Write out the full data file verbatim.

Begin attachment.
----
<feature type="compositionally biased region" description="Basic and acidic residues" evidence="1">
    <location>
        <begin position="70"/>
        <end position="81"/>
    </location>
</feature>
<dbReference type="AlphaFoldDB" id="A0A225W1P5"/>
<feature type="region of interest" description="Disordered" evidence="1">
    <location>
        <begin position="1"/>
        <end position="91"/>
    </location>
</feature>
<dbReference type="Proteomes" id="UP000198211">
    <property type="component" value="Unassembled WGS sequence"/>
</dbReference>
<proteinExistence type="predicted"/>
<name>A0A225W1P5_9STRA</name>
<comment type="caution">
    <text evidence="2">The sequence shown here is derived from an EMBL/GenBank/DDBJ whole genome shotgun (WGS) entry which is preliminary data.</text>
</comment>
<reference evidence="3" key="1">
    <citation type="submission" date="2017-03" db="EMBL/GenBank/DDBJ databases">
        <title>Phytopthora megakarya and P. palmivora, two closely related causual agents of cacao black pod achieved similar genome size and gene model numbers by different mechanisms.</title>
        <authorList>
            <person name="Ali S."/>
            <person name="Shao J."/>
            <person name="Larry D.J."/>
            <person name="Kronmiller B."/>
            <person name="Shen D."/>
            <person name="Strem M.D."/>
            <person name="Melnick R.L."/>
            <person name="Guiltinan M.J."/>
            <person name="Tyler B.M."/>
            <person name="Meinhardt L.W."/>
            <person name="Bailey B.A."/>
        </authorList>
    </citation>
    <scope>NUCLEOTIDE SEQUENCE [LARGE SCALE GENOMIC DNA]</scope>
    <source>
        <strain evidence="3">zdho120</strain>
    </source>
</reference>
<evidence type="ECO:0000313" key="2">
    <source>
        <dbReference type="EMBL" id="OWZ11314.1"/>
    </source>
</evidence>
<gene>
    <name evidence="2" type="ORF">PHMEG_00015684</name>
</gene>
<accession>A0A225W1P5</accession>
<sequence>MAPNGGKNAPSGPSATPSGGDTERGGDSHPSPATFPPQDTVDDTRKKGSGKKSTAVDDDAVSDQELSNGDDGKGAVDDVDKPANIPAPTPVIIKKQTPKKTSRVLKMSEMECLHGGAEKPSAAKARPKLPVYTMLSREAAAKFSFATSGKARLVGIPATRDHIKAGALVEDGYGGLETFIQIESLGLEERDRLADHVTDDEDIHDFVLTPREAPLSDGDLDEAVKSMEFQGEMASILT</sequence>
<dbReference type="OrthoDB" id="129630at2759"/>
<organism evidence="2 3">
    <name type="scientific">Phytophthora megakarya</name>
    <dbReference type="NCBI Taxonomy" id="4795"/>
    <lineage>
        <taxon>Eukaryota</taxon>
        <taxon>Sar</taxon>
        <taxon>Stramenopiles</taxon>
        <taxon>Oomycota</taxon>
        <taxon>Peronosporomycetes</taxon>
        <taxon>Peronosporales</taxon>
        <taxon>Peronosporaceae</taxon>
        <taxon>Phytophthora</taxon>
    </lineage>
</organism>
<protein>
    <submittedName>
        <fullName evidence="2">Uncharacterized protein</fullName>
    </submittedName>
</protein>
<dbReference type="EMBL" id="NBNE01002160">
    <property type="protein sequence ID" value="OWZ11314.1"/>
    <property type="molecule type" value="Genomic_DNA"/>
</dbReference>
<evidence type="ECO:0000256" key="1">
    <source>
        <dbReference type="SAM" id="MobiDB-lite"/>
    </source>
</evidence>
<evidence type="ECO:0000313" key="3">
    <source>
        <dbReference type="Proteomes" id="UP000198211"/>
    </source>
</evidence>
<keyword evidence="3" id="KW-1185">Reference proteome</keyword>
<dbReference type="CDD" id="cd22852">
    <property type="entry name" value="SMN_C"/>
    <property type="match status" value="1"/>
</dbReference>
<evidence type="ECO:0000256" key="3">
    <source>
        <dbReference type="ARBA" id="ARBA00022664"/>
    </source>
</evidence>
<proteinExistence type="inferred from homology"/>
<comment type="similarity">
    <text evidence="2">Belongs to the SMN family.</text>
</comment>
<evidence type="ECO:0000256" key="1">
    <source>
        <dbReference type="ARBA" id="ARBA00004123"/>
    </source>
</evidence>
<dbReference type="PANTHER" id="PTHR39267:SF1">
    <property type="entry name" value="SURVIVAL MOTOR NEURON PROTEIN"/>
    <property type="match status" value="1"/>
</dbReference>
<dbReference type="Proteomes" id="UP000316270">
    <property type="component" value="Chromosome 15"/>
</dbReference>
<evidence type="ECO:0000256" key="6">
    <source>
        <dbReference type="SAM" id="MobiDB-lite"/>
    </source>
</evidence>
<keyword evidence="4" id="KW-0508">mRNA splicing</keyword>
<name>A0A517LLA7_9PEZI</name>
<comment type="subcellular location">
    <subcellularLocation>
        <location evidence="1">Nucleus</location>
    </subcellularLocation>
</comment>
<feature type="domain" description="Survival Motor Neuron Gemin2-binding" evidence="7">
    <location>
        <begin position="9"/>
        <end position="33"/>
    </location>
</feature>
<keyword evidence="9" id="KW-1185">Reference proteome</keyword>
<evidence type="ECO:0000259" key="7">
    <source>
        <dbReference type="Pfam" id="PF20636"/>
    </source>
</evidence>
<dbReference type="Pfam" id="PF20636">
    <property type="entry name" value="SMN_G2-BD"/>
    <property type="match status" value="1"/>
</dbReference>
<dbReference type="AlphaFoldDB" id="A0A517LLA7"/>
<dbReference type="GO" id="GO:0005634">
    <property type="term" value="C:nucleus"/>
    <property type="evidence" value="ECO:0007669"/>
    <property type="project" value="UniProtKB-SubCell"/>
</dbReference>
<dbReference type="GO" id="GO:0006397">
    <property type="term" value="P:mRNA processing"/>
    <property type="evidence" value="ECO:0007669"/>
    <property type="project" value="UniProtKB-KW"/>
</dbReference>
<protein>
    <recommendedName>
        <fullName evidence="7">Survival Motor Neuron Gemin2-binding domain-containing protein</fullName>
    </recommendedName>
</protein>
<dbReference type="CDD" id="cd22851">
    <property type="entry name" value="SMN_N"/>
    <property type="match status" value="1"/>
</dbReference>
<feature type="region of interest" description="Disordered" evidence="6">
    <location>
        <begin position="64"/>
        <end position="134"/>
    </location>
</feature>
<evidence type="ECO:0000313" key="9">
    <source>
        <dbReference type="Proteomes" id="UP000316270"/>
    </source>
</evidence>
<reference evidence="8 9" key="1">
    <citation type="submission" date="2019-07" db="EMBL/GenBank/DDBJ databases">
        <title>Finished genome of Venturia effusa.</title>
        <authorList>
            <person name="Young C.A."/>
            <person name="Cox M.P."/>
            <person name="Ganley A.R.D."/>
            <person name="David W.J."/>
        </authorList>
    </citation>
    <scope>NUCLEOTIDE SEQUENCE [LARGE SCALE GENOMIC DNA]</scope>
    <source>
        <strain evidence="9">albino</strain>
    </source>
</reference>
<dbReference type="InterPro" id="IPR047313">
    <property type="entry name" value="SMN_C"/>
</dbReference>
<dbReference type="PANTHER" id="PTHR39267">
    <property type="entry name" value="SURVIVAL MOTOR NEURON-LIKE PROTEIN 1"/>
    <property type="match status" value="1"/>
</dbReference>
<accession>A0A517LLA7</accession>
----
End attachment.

<feature type="compositionally biased region" description="Basic and acidic residues" evidence="1">
    <location>
        <begin position="70"/>
        <end position="81"/>
    </location>
</feature>
<dbReference type="AlphaFoldDB" id="A0A225W1P5"/>
<feature type="region of interest" description="Disordered" evidence="1">
    <location>
        <begin position="1"/>
        <end position="91"/>
    </location>
</feature>
<dbReference type="Proteomes" id="UP000198211">
    <property type="component" value="Unassembled WGS sequence"/>
</dbReference>
<proteinExistence type="predicted"/>
<name>A0A225W1P5_9STRA</name>
<comment type="caution">
    <text evidence="2">The sequence shown here is derived from an EMBL/GenBank/DDBJ whole genome shotgun (WGS) entry which is preliminary data.</text>
</comment>
<reference evidence="3" key="1">
    <citation type="submission" date="2017-03" db="EMBL/GenBank/DDBJ databases">
        <title>Phytopthora megakarya and P. palmivora, two closely related causual agents of cacao black pod achieved similar genome size and gene model numbers by different mechanisms.</title>
        <authorList>
            <person name="Ali S."/>
            <person name="Shao J."/>
            <person name="Larry D.J."/>
            <person name="Kronmiller B."/>
            <person name="Shen D."/>
            <person name="Strem M.D."/>
            <person name="Melnick R.L."/>
            <person name="Guiltinan M.J."/>
            <person name="Tyler B.M."/>
            <person name="Meinhardt L.W."/>
            <person name="Bailey B.A."/>
        </authorList>
    </citation>
    <scope>NUCLEOTIDE SEQUENCE [LARGE SCALE GENOMIC DNA]</scope>
    <source>
        <strain evidence="3">zdho120</strain>
    </source>
</reference>
<evidence type="ECO:0000313" key="2">
    <source>
        <dbReference type="EMBL" id="OWZ11314.1"/>
    </source>
</evidence>
<gene>
    <name evidence="2" type="ORF">PHMEG_00015684</name>
</gene>
<accession>A0A225W1P5</accession>
<sequence>MAPNGGKNAPSGPSATPSGGDTERGGDSHPSPATFPPQDTVDDTRKKGSGKKSTAVDDDAVSDQELSNGDDGKGAVDDVDKPANIPAPTPVIIKKQTPKKTSRVLKMSEMECLHGGAEKPSAAKARPKLPVYTMLSREAAAKFSFATSGKARLVGIPATRDHIKAGALVEDGYGGLETFIQIESLGLEERDRLADHVTDDEDIHDFVLTPREAPLSDGDLDEAVKSMEFQGEMASILT</sequence>
<dbReference type="OrthoDB" id="129630at2759"/>
<organism evidence="2 3">
    <name type="scientific">Phytophthora megakarya</name>
    <dbReference type="NCBI Taxonomy" id="4795"/>
    <lineage>
        <taxon>Eukaryota</taxon>
        <taxon>Sar</taxon>
        <taxon>Stramenopiles</taxon>
        <taxon>Oomycota</taxon>
        <taxon>Peronosporomycetes</taxon>
        <taxon>Peronosporales</taxon>
        <taxon>Peronosporaceae</taxon>
        <taxon>Phytophthora</taxon>
    </lineage>
</organism>
<protein>
    <submittedName>
        <fullName evidence="2">Uncharacterized protein</fullName>
    </submittedName>
</protein>
<dbReference type="EMBL" id="NBNE01002160">
    <property type="protein sequence ID" value="OWZ11314.1"/>
    <property type="molecule type" value="Genomic_DNA"/>
</dbReference>
<evidence type="ECO:0000256" key="1">
    <source>
        <dbReference type="SAM" id="MobiDB-lite"/>
    </source>
</evidence>
<evidence type="ECO:0000313" key="3">
    <source>
        <dbReference type="Proteomes" id="UP000198211"/>
    </source>
</evidence>
<keyword evidence="3" id="KW-1185">Reference proteome</keyword>
<dbReference type="CDD" id="cd22852">
    <property type="entry name" value="SMN_C"/>
    <property type="match status" value="1"/>
</dbReference>
<evidence type="ECO:0000256" key="3">
    <source>
        <dbReference type="ARBA" id="ARBA00022664"/>
    </source>
</evidence>
<proteinExistence type="inferred from homology"/>
<comment type="similarity">
    <text evidence="2">Belongs to the SMN family.</text>
</comment>
<evidence type="ECO:0000256" key="1">
    <source>
        <dbReference type="ARBA" id="ARBA00004123"/>
    </source>
</evidence>
<dbReference type="PANTHER" id="PTHR39267:SF1">
    <property type="entry name" value="SURVIVAL MOTOR NEURON PROTEIN"/>
    <property type="match status" value="1"/>
</dbReference>
<dbReference type="Proteomes" id="UP000316270">
    <property type="component" value="Chromosome 15"/>
</dbReference>
<evidence type="ECO:0000256" key="6">
    <source>
        <dbReference type="SAM" id="MobiDB-lite"/>
    </source>
</evidence>
<keyword evidence="4" id="KW-0508">mRNA splicing</keyword>
<name>A0A517LLA7_9PEZI</name>
<comment type="subcellular location">
    <subcellularLocation>
        <location evidence="1">Nucleus</location>
    </subcellularLocation>
</comment>
<feature type="domain" description="Survival Motor Neuron Gemin2-binding" evidence="7">
    <location>
        <begin position="9"/>
        <end position="33"/>
    </location>
</feature>
<keyword evidence="9" id="KW-1185">Reference proteome</keyword>
<evidence type="ECO:0000259" key="7">
    <source>
        <dbReference type="Pfam" id="PF20636"/>
    </source>
</evidence>
<dbReference type="Pfam" id="PF20636">
    <property type="entry name" value="SMN_G2-BD"/>
    <property type="match status" value="1"/>
</dbReference>
<dbReference type="AlphaFoldDB" id="A0A517LLA7"/>
<dbReference type="GO" id="GO:0005634">
    <property type="term" value="C:nucleus"/>
    <property type="evidence" value="ECO:0007669"/>
    <property type="project" value="UniProtKB-SubCell"/>
</dbReference>
<dbReference type="GO" id="GO:0006397">
    <property type="term" value="P:mRNA processing"/>
    <property type="evidence" value="ECO:0007669"/>
    <property type="project" value="UniProtKB-KW"/>
</dbReference>
<protein>
    <recommendedName>
        <fullName evidence="7">Survival Motor Neuron Gemin2-binding domain-containing protein</fullName>
    </recommendedName>
</protein>
<dbReference type="CDD" id="cd22851">
    <property type="entry name" value="SMN_N"/>
    <property type="match status" value="1"/>
</dbReference>
<feature type="region of interest" description="Disordered" evidence="6">
    <location>
        <begin position="64"/>
        <end position="134"/>
    </location>
</feature>
<evidence type="ECO:0000313" key="9">
    <source>
        <dbReference type="Proteomes" id="UP000316270"/>
    </source>
</evidence>
<reference evidence="8 9" key="1">
    <citation type="submission" date="2019-07" db="EMBL/GenBank/DDBJ databases">
        <title>Finished genome of Venturia effusa.</title>
        <authorList>
            <person name="Young C.A."/>
            <person name="Cox M.P."/>
            <person name="Ganley A.R.D."/>
            <person name="David W.J."/>
        </authorList>
    </citation>
    <scope>NUCLEOTIDE SEQUENCE [LARGE SCALE GENOMIC DNA]</scope>
    <source>
        <strain evidence="9">albino</strain>
    </source>
</reference>
<dbReference type="InterPro" id="IPR047313">
    <property type="entry name" value="SMN_C"/>
</dbReference>
<dbReference type="PANTHER" id="PTHR39267">
    <property type="entry name" value="SURVIVAL MOTOR NEURON-LIKE PROTEIN 1"/>
    <property type="match status" value="1"/>
</dbReference>
<accession>A0A517LLA7</accession>